FDA Approves Keytruda for Treatment of Merkel Cell Carcinoma
by Dr. C.H. Weaver M.D. 2/2019
The U.S. Food and Drug Administration (FDA) granted accelerated approval to the anti-PD-1 therapy Keytruda (pembrolizumab) for the treatment of adult and pediatric patients with Merkel cell carcinoma (MCC).
According to the National Cancer Institute, approximately 1,600 people in the United States are diagnosed with MCC every year. Merkel cell carcinoma is a rare aggressive skin cancer with limited treatment options for advanced disease. While the majority of patients present with localized tumors that can be treated with surgical resection, approximately half of all patients will experience recurrence, and more than 30 percent will eventually develop metastatic disease. In patients with metastatic MCC, the cancer has spread beyond the skin into other parts of the body.
Merkel Cell Cancer is commonly associated with ultraviolet light and Merkel cell polyomavirus (MCPyV) exposure. MCPyV-specific T-cells express the programmed death (PD) receptor-1 and most Merkel cell tumors express its ligand, PD-L1. Thus, blocking the programmed death (PD-1) immune inhibitory pathway is of interest in this malignancy.
The approval of Keytruda was based on the KEYNOTE-017 clinical trial that evaluated 50 patients with recurrent locally advanced or metastatic MCC and not been previously treated.
Overall 56% of patients responded to treatment and a complete response rate was reported in 24%. The median response duration was not reached. Among the 28 patients who resonded 54% had response durations greater than one year.
About Keytruda Checkpoint Inhibitors
Keytruda belongs to a class of medicines called “checkpoint inhibitors.” Checkpoint inhibitors are a novel precision cancer immunotherapy that helps to restore the body’s immune system in fighting cancer by releasing checkpoints that cancer uses to shut down the immune system. PD-1 and PD-L1 are proteins that inhibit certain types of immune responses, allowing cancer cells to evade detection and attack by certain immune cells in the body. A checkpoint inhibitor can block the PD-1 and PD-L1 pathway and enhance the ability of the immune system to fight cancer. By blocking the binding of the PD-L1 ligand these drugs restore an immune cells’ ability to recognize and fight the colon cancer cells. A diagnostic test to measure the level of PD-L1 is available.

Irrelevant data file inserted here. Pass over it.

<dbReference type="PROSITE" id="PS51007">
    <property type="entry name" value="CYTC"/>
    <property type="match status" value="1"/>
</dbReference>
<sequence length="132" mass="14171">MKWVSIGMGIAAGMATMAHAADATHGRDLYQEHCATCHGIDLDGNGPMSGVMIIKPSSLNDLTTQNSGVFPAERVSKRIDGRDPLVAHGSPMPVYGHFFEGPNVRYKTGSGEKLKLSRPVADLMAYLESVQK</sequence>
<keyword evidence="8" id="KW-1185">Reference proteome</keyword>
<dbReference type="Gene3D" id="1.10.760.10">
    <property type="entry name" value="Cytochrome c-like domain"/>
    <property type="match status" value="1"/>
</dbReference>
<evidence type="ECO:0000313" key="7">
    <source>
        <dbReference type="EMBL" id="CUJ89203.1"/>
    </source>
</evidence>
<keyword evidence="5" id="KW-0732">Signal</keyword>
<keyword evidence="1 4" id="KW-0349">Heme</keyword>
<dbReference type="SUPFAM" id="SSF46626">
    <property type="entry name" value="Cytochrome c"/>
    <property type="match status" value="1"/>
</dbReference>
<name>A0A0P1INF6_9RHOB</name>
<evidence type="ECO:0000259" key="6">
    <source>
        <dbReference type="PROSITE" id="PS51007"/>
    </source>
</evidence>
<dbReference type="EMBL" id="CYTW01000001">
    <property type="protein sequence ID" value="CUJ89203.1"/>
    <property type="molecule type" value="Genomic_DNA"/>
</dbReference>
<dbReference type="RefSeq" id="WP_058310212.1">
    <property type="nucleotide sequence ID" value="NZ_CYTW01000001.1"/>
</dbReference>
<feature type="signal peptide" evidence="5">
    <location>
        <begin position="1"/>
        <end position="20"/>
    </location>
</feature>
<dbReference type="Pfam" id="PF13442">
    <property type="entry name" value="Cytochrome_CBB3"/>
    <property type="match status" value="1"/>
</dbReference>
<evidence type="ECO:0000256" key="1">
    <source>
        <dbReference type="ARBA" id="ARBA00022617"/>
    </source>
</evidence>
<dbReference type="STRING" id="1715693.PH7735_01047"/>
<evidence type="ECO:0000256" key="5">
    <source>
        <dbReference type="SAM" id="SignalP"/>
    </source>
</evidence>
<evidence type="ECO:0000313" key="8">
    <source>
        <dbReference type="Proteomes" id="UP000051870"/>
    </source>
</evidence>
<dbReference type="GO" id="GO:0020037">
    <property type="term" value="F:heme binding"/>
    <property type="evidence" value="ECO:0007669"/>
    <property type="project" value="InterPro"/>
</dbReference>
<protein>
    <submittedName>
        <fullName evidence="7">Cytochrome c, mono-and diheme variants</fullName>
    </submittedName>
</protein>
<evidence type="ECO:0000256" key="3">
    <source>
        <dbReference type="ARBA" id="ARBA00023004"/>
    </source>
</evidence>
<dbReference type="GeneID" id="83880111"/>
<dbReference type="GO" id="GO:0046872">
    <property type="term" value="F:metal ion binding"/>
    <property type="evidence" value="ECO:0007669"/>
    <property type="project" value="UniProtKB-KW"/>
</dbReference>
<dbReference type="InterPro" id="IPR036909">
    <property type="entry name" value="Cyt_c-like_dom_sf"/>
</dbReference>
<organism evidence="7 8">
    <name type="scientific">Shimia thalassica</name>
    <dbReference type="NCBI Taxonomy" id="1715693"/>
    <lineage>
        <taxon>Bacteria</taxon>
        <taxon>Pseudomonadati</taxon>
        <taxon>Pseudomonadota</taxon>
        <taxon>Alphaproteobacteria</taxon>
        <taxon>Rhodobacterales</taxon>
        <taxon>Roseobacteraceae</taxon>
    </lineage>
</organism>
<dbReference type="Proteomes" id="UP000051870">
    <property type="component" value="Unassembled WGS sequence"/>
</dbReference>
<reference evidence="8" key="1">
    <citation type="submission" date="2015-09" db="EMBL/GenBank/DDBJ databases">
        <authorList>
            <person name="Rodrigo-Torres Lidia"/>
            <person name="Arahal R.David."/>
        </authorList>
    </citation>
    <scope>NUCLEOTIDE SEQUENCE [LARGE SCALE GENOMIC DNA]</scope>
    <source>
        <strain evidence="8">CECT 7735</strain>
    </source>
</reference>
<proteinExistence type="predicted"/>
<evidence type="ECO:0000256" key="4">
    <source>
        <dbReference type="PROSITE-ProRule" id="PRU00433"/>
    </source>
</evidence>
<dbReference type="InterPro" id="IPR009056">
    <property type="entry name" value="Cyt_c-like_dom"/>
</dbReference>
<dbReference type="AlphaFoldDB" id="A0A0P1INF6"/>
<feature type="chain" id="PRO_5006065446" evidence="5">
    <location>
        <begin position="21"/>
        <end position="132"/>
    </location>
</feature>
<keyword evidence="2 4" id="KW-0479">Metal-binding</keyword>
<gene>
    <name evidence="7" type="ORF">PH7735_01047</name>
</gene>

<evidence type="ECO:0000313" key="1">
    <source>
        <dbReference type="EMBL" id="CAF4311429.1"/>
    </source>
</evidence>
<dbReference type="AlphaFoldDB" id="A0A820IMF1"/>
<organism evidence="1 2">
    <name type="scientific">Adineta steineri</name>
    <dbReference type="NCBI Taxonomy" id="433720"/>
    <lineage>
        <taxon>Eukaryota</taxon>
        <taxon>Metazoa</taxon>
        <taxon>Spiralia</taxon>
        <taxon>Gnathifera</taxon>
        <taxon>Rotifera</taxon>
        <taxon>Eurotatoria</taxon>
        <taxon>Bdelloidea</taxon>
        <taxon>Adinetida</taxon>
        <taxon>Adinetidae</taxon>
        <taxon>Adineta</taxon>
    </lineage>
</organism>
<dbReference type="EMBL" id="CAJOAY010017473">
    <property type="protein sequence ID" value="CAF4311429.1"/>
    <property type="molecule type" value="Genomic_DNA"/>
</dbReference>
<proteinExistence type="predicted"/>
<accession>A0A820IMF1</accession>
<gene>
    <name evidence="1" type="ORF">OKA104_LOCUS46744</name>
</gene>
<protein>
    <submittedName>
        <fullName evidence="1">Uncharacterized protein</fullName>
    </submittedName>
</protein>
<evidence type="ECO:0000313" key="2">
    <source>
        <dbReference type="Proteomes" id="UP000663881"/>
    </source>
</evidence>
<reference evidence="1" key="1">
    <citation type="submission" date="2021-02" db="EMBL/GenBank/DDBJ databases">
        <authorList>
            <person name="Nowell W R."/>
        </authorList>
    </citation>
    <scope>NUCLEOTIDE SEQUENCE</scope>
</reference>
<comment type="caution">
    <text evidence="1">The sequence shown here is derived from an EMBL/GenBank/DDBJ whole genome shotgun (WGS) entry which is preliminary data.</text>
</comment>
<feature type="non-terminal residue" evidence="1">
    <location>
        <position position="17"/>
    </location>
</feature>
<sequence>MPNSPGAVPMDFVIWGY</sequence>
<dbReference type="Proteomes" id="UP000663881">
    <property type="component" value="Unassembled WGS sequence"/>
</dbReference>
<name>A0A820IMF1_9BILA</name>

FDA Approved Bavencio as First Treatment for Merkel Cell Cancer
The U.S. Food and Drug Administration previously approved Bavencio (avelumab) for the treatment of adults and pediatric patients with metastatic Merkel cell carcinoma, including those who have not received prior chemotherapy.
Bavencio targets the programmed cell death-ligand PD-1/PD-L1 pathway with potential immune checkpoint inhibitory and anti-cancer activity. When Bavencio binds to PD-L1 it blocks the interaction of PD-L1 with its receptor protein 1 (PD-1). This inhibits the activation of PD-1 and restores immune function through the activation of cytotoxic T lymphocytes targeted to PD-L1-overexpressing cancer cells.
The FDA approval was based on data from a study of 88 patients with metastatic MCC who had been previously treated with at least one prior chemotherapy regimen. Of the 88 patients who received Bavencio in the trial, 33 percent experienced complete or partial shrinkage of their cancer and the response lasted for more than six months in 86 percent of responding patients and more than 12 months in 45 percent of responding patients.
Merkel cell is a very radiosensitive cancer and ongoing clinical trials are exploring anti-PD-1 antibodies used in combination with radiation therapy. Radiation therapy can damage cancer cells, release antigen, and you can more effectively get an immunologic response. Other trilas are incorporating other immunotherapy combinations.